ACP Provides Feedback on Proposed 2024 Medicare Physician Fee Schedule

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In addition to providing support for G2211 and delays to in-person mental health visit requirements, ACP offered guidance for new ways to pay for primary care via alternative payment models

Sept. 22, 2023 (ACP) — The American College of Physicians has sent a 30-page letter to federal officials on the proposed 2024 Medicare Physician Fee Schedule and other federal programs, highlighting areas of strength and recommending changes to other components.

“The Centers for Medicare & Medicaid Services was very responsive to a lot of issues that we care about,” said Shari Erickson, ACP chief advocacy officer and senior vice president. “But the proposed fee schedule is a mixed bag in some areas, and we felt it was important to provide that feedback.”

ACP is dialing up its advocacy efforts as it works with allies to convince Congress to reject plans to cut payment for all physician services by 3.36 percent in 2024.

“Budget-neutral” mandates that force CMS to balance new or higher expenses with cuts elsewhere continue to disrupt the agency's “ability to advance reform and invest in physicians, populations, and services that have long suffered from disinvestment,” ACP writes in the letter. “As evidenced by the past several decades, the current Medicare payment system is a defective approach that cannot be preserved with short-term fixes. While we recognize that we are strongly supportive of other proposals herein included, which impact the adjustment, it is disappointing that worthy revisions and new investments take away from other Medicare priorities.”

On the positive side, ACP strongly supports the proposal to implement the long-delayed G2211 code in 2024. The code allows physicians to be more appropriately reimbursed for complex patient visits. “This code allows physicians to account for the complexity and the time needed for their care,” Erickson said.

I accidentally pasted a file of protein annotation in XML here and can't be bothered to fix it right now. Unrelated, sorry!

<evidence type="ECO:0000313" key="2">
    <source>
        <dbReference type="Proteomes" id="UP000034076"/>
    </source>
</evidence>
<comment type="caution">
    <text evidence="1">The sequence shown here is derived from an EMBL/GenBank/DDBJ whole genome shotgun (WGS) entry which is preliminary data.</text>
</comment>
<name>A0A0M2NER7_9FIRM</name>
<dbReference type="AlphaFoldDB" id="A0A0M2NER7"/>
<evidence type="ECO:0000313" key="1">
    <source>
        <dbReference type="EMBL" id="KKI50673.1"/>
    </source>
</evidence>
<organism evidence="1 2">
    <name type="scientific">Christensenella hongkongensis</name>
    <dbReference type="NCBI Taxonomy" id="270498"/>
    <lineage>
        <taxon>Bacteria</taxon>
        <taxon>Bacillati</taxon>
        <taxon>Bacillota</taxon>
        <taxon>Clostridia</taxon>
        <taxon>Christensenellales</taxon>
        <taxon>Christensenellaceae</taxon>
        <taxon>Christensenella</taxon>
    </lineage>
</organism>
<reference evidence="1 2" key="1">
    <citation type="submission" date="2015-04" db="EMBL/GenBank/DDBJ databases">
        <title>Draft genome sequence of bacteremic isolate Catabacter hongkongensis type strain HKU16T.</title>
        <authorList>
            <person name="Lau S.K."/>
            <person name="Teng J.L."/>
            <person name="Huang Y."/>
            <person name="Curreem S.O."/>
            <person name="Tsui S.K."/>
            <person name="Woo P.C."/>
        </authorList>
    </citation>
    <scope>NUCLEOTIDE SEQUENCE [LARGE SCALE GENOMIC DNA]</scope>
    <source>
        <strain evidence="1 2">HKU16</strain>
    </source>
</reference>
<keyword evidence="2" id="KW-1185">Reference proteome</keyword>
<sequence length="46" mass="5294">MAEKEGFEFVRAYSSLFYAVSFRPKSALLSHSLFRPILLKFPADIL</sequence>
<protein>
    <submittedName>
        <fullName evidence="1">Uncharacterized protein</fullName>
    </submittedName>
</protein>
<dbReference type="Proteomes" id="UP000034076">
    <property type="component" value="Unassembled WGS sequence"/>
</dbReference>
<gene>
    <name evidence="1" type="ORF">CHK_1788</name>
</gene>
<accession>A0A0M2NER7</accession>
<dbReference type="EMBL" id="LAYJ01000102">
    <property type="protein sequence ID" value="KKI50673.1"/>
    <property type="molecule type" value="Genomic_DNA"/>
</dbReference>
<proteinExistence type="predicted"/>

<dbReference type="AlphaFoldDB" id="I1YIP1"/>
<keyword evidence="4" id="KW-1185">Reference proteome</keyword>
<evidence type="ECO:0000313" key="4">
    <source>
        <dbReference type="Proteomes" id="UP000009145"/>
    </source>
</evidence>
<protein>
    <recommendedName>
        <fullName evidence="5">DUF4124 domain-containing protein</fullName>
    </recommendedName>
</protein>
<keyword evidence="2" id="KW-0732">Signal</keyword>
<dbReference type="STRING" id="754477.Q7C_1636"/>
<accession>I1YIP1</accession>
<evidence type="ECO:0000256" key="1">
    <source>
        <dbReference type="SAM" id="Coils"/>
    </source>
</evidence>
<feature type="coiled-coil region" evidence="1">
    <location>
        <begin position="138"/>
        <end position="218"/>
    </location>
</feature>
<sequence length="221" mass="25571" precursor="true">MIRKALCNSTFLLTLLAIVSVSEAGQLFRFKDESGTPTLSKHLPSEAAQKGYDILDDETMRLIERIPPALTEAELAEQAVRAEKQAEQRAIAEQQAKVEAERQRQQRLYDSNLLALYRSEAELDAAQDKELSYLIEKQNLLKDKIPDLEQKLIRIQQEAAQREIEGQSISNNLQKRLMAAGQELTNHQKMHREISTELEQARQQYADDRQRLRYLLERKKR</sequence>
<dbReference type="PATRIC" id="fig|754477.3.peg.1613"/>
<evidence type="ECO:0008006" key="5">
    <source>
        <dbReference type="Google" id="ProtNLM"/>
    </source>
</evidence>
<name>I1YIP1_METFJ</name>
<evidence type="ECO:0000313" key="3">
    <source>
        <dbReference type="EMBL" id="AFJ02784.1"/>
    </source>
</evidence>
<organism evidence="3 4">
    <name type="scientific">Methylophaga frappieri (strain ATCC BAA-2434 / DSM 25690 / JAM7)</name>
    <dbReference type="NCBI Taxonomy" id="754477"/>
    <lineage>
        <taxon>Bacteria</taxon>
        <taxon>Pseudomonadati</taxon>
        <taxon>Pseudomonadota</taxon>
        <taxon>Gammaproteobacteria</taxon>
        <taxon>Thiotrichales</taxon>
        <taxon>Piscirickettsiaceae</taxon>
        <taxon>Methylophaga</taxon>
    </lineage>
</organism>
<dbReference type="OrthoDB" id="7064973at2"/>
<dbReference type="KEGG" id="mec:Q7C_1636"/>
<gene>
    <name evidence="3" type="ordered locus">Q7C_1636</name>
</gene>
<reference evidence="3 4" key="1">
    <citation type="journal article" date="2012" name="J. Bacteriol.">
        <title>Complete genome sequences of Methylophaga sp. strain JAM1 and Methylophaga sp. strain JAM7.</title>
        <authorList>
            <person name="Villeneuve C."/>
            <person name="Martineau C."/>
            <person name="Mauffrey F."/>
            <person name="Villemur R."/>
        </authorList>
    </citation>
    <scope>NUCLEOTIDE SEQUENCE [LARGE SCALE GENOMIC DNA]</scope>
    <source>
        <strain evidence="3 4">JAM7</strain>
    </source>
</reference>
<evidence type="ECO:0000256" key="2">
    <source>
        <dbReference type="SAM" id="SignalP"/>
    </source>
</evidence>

While the cost for the code will have to be balanced by cuts elsewhere, “it's important that physicians — including primary care and other internal medicine specialists -- are paid appropriately,” she added.

Erickson said that ACP has been urging CMS to be more realistic about the projected usage of the code. “We're hopeful that CMS will continue to reduce the utilization estimates for this code once they implement it,” she explained.

Meanwhile, ACP is advocating for Congress to allow the code to go forward even as some medical organizations oppose it. “This code is crucial to ensure appropriate payment for the types of services that our members are providing,” Erickson said.

ACP is also urging CMS to reform the American Medical Association/Specialty Society RVS Update Committee, which provides guidance about the value of codes. “We continue to support and engage with the committee, since it allows an opportunity for physician voices to be heard in the code valuation process,” Erickson said. “With that said, we also recognize that it has flaws. It still doesn't really have adequate representation from internal medicine and others involved in primary comprehensive and cognitive-related care.”

The committee should modernize and move beyond a “one-size-fits-all” approach to assigning value to physician services, particularly for evaluation and management services, Erickson explained.

On the telehealth front, ACP also expressed support for plans to delay in-person mental health visit requirements until 2025. “It's really helpful for those who are seeking mental health services in rural or underserved areas,” Erickson said. “They can initiate or continue mental health visits without having to have an in-person visit.”

ACP also offered guidance to CMS about its exploration of new ways to invest in primary care via a hybrid payment model within the Medicare Shared Savings Program. “We provided them with some feedback and pointed to letters that we've put forward with other organizations that lay out principles that they should consider should they implement this model,” Erickson said. “One of them is to be sure that the financial incentives actually get to the primary care physicians rather than just to their organization as a whole.”

ACP submitted its comments in early September. CMS is expected to release the final 2024 payment schedule in late October or early November.

“Once the final rule comes out, we will be reviewing it and sharing with our members so that they know what to expect,” Erickson said. “We will also be updating our Coding resource to reflect these changes.”

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Back to the September 22, 2023 issue of ACP Advocate